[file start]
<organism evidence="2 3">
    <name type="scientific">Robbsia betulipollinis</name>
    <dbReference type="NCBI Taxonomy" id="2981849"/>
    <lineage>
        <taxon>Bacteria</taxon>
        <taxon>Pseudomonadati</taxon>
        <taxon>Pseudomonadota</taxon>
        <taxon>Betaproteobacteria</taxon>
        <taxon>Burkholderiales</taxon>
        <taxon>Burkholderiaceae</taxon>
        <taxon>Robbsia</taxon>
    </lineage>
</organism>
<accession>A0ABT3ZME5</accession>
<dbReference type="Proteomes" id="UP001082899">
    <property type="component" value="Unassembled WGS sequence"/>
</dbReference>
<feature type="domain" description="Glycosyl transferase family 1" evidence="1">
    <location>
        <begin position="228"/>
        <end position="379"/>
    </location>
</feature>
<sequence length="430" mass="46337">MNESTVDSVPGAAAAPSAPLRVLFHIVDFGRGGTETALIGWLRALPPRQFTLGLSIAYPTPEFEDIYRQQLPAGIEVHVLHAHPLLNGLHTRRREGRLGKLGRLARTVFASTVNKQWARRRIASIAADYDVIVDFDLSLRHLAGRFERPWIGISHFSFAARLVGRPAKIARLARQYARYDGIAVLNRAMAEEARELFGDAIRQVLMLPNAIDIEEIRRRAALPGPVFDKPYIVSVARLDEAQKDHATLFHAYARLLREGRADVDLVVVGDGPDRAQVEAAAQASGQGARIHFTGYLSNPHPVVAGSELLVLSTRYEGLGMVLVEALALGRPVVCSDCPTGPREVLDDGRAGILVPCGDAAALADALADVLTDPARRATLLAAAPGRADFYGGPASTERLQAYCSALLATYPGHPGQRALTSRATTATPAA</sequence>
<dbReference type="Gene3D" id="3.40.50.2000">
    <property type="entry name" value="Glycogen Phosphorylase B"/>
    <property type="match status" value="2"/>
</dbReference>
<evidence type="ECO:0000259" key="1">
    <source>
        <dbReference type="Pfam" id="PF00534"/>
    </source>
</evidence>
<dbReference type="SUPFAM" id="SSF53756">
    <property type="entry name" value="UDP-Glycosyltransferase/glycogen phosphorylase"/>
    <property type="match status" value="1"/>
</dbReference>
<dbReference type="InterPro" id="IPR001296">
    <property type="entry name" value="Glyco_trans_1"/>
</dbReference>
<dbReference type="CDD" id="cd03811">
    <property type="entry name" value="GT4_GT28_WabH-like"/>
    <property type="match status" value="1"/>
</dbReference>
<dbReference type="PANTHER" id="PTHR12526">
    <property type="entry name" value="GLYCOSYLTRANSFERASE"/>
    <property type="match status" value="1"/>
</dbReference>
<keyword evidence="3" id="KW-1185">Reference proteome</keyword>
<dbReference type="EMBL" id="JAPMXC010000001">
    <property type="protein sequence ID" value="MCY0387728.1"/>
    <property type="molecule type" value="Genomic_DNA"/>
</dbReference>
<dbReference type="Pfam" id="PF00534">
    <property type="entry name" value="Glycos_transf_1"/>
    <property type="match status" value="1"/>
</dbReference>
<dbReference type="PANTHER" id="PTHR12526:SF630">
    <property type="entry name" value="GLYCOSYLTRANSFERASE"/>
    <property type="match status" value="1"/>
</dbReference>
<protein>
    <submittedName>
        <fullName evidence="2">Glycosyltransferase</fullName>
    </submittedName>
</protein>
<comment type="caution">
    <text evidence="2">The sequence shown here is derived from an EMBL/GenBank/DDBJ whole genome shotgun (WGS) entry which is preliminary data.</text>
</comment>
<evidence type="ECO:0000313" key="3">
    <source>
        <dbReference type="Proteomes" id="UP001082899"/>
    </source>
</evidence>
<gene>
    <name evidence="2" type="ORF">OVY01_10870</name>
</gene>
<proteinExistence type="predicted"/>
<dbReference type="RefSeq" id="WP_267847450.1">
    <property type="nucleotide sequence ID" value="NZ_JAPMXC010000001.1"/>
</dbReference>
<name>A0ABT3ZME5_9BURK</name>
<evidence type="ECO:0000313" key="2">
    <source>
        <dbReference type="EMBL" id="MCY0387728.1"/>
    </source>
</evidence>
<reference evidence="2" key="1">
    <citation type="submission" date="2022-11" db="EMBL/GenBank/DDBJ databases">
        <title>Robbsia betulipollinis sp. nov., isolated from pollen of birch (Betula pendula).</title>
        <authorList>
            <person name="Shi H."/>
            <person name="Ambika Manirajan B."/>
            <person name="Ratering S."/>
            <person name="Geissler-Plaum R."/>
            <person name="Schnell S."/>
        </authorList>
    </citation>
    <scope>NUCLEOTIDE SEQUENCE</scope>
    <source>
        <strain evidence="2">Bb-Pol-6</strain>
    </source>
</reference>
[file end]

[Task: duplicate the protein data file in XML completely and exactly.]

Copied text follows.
<organism evidence="2 3">
    <name type="scientific">Robbsia betulipollinis</name>
    <dbReference type="NCBI Taxonomy" id="2981849"/>
    <lineage>
        <taxon>Bacteria</taxon>
        <taxon>Pseudomonadati</taxon>
        <taxon>Pseudomonadota</taxon>
        <taxon>Betaproteobacteria</taxon>
        <taxon>Burkholderiales</taxon>
        <taxon>Burkholderiaceae</taxon>
        <taxon>Robbsia</taxon>
    </lineage>
</organism>
<accession>A0ABT3ZME5</accession>
<dbReference type="Proteomes" id="UP001082899">
    <property type="component" value="Unassembled WGS sequence"/>
</dbReference>
<feature type="domain" description="Glycosyl transferase family 1" evidence="1">
    <location>
        <begin position="228"/>
        <end position="379"/>
    </location>
</feature>
<sequence length="430" mass="46337">MNESTVDSVPGAAAAPSAPLRVLFHIVDFGRGGTETALIGWLRALPPRQFTLGLSIAYPTPEFEDIYRQQLPAGIEVHVLHAHPLLNGLHTRRREGRLGKLGRLARTVFASTVNKQWARRRIASIAADYDVIVDFDLSLRHLAGRFERPWIGISHFSFAARLVGRPAKIARLARQYARYDGIAVLNRAMAEEARELFGDAIRQVLMLPNAIDIEEIRRRAALPGPVFDKPYIVSVARLDEAQKDHATLFHAYARLLREGRADVDLVVVGDGPDRAQVEAAAQASGQGARIHFTGYLSNPHPVVAGSELLVLSTRYEGLGMVLVEALALGRPVVCSDCPTGPREVLDDGRAGILVPCGDAAALADALADVLTDPARRATLLAAAPGRADFYGGPASTERLQAYCSALLATYPGHPGQRALTSRATTATPAA</sequence>
<dbReference type="Gene3D" id="3.40.50.2000">
    <property type="entry name" value="Glycogen Phosphorylase B"/>
    <property type="match status" value="2"/>
</dbReference>
<evidence type="ECO:0000259" key="1">
    <source>
        <dbReference type="Pfam" id="PF00534"/>
    </source>
</evidence>
<dbReference type="SUPFAM" id="SSF53756">
    <property type="entry name" value="UDP-Glycosyltransferase/glycogen phosphorylase"/>
    <property type="match status" value="1"/>
</dbReference>
<dbReference type="InterPro" id="IPR001296">
    <property type="entry name" value="Glyco_trans_1"/>
</dbReference>
<dbReference type="CDD" id="cd03811">
    <property type="entry name" value="GT4_GT28_WabH-like"/>
    <property type="match status" value="1"/>
</dbReference>
<dbReference type="PANTHER" id="PTHR12526">
    <property type="entry name" value="GLYCOSYLTRANSFERASE"/>
    <property type="match status" value="1"/>
</dbReference>
<keyword evidence="3" id="KW-1185">Reference proteome</keyword>
<dbReference type="EMBL" id="JAPMXC010000001">
    <property type="protein sequence ID" value="MCY0387728.1"/>
    <property type="molecule type" value="Genomic_DNA"/>
</dbReference>
<dbReference type="Pfam" id="PF00534">
    <property type="entry name" value="Glycos_transf_1"/>
    <property type="match status" value="1"/>
</dbReference>
<dbReference type="PANTHER" id="PTHR12526:SF630">
    <property type="entry name" value="GLYCOSYLTRANSFERASE"/>
    <property type="match status" value="1"/>
</dbReference>
<protein>
    <submittedName>
        <fullName evidence="2">Glycosyltransferase</fullName>
    </submittedName>
</protein>
<comment type="caution">
    <text evidence="2">The sequence shown here is derived from an EMBL/GenBank/DDBJ whole genome shotgun (WGS) entry which is preliminary data.</text>
</comment>
<evidence type="ECO:0000313" key="3">
    <source>
        <dbReference type="Proteomes" id="UP001082899"/>
    </source>
</evidence>
<gene>
    <name evidence="2" type="ORF">OVY01_10870</name>
</gene>
<proteinExistence type="predicted"/>
<dbReference type="RefSeq" id="WP_267847450.1">
    <property type="nucleotide sequence ID" value="NZ_JAPMXC010000001.1"/>
</dbReference>
<name>A0ABT3ZME5_9BURK</name>
<evidence type="ECO:0000313" key="2">
    <source>
        <dbReference type="EMBL" id="MCY0387728.1"/>
    </source>
</evidence>
<reference evidence="2" key="1">
    <citation type="submission" date="2022-11" db="EMBL/GenBank/DDBJ databases">
        <title>Robbsia betulipollinis sp. nov., isolated from pollen of birch (Betula pendula).</title>
        <authorList>
            <person name="Shi H."/>
            <person name="Ambika Manirajan B."/>
            <person name="Ratering S."/>
            <person name="Geissler-Plaum R."/>
            <person name="Schnell S."/>
        </authorList>
    </citation>
    <scope>NUCLEOTIDE SEQUENCE</scope>
    <source>
        <strain evidence="2">Bb-Pol-6</strain>
    </source>
</reference>